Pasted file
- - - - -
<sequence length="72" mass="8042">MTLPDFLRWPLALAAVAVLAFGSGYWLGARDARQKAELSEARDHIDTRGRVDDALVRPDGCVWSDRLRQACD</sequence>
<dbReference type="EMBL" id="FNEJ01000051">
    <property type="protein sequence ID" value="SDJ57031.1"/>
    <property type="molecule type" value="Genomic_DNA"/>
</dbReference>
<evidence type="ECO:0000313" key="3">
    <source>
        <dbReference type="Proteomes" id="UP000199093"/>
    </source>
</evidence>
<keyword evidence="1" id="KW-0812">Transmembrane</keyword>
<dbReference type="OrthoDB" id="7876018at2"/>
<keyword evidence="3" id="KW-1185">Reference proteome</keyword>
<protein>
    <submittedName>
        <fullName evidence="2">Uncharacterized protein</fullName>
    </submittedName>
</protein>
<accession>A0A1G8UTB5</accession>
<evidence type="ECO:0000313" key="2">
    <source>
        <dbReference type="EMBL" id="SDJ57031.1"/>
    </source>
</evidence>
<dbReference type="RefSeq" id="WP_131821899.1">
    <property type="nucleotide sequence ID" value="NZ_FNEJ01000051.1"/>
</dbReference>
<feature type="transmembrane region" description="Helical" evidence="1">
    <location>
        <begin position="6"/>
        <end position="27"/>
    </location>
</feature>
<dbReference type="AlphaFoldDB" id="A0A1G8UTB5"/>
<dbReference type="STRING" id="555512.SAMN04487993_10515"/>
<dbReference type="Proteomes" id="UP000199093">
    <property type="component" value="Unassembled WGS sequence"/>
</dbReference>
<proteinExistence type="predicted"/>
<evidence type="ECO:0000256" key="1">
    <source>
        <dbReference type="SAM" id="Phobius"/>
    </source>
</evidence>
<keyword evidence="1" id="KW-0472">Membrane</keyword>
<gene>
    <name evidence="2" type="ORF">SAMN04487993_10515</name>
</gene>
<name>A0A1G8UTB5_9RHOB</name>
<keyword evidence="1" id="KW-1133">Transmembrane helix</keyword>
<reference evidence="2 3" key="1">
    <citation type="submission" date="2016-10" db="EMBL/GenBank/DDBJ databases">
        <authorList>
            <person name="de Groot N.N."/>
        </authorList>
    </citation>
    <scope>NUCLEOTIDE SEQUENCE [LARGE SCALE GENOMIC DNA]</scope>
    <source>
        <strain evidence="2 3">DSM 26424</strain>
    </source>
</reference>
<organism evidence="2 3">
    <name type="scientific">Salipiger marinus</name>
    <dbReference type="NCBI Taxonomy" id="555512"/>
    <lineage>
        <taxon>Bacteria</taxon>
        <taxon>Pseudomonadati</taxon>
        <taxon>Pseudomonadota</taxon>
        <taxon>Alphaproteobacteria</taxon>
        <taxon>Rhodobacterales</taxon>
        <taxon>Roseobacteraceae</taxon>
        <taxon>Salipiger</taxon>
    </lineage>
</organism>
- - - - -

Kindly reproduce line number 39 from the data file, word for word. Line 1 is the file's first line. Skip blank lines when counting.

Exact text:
<proteinExistence type="predicted"/>